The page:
Those are important and serious issues.

This must stop – our policymakers must introduce controls that prevent children being advertising targets. And it can be done. Brazil, for example, has made it illegal to market any products to children on the basis that it is equivalent to child abuse.

Unless all food advertising was banned – and this should include useless health supplements, diet fads, exercise fads, and products that cause more problems than they are purported to solve like disinfectants – then it’s an uphill and probably futile battle.

We must challenge the assumption that marketing healthy lifestyles and healthy choices is inherently “healthy” and examine how marketing tactics may actually shape children’s thoughts and actions in unhealthy ways.

Yes, but that should be done with research and fact based information.

Further, we must find better ways to make advertising – of both “healthy” and “unhealthy” products – abnormal and help children to become critical consumers, aware of marketing strategies and stealthy tactics such as sponsorship, product placement and “educational”, “health-promoting” programmes.

No suggestions at all of how that could be done. Ban all advertising? Ban all sponsorship? Implement state enforced diets and state controlled media?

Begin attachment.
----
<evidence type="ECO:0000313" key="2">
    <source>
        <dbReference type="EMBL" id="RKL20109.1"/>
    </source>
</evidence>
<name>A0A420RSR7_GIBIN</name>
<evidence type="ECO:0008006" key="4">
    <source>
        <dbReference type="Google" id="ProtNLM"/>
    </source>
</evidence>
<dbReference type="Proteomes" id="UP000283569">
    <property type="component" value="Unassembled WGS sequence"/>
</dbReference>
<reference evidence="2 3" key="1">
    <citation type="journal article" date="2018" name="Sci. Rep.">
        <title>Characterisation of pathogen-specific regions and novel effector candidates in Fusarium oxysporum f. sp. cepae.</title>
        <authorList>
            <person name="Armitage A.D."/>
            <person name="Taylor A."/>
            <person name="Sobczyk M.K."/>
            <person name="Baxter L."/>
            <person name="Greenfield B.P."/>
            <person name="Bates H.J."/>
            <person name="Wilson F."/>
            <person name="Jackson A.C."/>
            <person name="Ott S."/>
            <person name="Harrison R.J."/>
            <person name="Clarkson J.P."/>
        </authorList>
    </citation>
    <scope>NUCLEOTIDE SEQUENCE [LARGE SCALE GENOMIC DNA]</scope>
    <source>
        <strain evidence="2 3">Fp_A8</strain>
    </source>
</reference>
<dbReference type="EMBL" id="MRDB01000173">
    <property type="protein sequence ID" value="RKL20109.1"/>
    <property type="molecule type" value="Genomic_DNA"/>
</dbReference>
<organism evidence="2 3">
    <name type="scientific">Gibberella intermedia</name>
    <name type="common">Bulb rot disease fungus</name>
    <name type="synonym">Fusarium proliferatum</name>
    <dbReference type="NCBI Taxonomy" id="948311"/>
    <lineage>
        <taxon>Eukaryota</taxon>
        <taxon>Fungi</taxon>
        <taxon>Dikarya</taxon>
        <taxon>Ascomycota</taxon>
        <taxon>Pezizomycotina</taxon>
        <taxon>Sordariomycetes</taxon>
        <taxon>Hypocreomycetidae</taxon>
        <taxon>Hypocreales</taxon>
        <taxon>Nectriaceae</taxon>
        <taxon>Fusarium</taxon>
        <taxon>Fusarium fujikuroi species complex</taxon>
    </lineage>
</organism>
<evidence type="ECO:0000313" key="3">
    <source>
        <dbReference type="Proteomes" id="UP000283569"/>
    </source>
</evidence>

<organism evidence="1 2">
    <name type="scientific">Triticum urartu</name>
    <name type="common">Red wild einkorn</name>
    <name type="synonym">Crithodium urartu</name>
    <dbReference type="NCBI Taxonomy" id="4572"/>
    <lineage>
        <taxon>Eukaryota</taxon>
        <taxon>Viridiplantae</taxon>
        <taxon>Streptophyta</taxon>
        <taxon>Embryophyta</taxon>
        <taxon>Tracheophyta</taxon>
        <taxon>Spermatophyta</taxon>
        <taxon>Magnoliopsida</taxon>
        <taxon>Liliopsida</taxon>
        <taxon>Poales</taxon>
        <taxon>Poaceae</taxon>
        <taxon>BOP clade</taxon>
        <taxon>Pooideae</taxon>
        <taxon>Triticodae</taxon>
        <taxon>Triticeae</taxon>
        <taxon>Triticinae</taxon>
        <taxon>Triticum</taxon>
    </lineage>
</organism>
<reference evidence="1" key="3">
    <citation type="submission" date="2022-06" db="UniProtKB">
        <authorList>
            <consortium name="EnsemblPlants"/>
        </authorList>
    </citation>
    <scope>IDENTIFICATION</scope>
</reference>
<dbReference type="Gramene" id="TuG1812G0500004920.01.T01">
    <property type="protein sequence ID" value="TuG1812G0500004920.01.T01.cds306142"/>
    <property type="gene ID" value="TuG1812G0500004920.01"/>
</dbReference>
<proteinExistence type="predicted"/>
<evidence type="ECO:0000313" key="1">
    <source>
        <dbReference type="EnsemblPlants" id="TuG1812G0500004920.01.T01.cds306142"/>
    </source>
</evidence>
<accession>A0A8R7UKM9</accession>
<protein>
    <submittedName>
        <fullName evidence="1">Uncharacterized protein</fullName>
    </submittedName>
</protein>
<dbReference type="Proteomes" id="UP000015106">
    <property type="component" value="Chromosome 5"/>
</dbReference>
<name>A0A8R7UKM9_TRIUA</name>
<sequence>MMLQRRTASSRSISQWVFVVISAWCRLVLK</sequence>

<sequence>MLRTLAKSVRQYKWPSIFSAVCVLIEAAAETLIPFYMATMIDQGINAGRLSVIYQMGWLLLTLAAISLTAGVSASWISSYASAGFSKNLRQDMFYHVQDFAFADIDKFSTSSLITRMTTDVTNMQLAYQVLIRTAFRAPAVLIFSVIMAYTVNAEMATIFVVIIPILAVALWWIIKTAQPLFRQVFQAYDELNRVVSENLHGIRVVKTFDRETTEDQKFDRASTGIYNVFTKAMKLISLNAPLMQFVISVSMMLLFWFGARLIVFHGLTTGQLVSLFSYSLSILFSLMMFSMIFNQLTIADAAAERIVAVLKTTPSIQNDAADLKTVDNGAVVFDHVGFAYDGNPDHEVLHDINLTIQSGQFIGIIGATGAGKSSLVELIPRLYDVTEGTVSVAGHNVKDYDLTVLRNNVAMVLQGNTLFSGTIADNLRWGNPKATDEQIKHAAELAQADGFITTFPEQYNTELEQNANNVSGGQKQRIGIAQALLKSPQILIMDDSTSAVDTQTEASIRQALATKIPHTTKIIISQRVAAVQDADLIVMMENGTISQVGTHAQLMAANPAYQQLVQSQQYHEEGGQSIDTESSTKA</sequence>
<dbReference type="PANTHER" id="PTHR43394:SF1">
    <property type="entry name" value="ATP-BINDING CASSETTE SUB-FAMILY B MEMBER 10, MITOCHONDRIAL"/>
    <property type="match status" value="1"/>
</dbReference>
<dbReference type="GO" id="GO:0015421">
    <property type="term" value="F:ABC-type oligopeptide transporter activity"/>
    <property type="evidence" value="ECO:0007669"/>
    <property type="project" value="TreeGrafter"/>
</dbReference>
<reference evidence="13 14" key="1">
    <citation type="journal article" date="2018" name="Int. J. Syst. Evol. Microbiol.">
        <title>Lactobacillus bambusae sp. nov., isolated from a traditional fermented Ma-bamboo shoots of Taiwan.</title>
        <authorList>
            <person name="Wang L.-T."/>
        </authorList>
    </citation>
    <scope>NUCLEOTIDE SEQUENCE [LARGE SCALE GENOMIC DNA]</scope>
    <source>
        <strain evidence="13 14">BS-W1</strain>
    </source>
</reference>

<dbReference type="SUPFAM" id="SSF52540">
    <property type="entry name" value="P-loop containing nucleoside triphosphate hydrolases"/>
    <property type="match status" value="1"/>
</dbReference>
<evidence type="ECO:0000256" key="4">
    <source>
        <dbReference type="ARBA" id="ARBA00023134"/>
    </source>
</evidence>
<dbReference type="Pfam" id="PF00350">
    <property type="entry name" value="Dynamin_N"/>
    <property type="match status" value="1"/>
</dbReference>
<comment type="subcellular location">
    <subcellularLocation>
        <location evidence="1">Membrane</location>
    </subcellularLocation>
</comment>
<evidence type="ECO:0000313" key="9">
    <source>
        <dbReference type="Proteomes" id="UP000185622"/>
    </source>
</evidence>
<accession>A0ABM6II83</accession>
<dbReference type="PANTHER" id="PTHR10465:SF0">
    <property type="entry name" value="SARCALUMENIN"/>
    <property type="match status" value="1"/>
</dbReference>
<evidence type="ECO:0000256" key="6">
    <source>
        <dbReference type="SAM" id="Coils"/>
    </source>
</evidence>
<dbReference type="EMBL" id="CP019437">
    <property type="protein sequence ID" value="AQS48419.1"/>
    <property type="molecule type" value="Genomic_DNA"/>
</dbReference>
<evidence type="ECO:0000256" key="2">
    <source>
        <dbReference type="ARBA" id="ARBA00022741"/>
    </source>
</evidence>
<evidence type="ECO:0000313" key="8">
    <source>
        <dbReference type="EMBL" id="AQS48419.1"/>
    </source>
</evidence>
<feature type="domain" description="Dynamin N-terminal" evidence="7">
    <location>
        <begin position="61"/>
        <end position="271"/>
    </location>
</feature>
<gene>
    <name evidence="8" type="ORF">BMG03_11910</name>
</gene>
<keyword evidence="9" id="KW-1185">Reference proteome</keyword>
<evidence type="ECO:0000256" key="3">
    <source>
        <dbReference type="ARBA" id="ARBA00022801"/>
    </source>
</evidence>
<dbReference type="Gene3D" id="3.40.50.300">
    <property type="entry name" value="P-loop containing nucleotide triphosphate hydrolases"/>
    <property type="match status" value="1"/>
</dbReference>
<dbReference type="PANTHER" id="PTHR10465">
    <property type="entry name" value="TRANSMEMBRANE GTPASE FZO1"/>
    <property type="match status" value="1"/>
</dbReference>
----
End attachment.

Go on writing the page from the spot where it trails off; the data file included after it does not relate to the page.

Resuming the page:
Food (and other) marketing is a real issue, but politically tainted rants will more likely detract from rather than contribute to effective solutions.

Food (and other marketing) and sponsorship is a complex issue that creates difficult to resolve problems.

Powell has raised issues, tainted them with political slogans, and has failed to offer realistic alternatives. He means well but seems to be sheltered by an idealistic academic bubble.

Online advertising failing

Onlune users who have become skilled at ignoring advertising won’t be surprised by this article from Fortune – Brands are using social media more than ever, and users are ignoring them more than ever.

Engagement is falling, despite increased activity from brands.

a new study shows that, ten years into the social media phenomenon, the noise has increased, but engagement has decreased.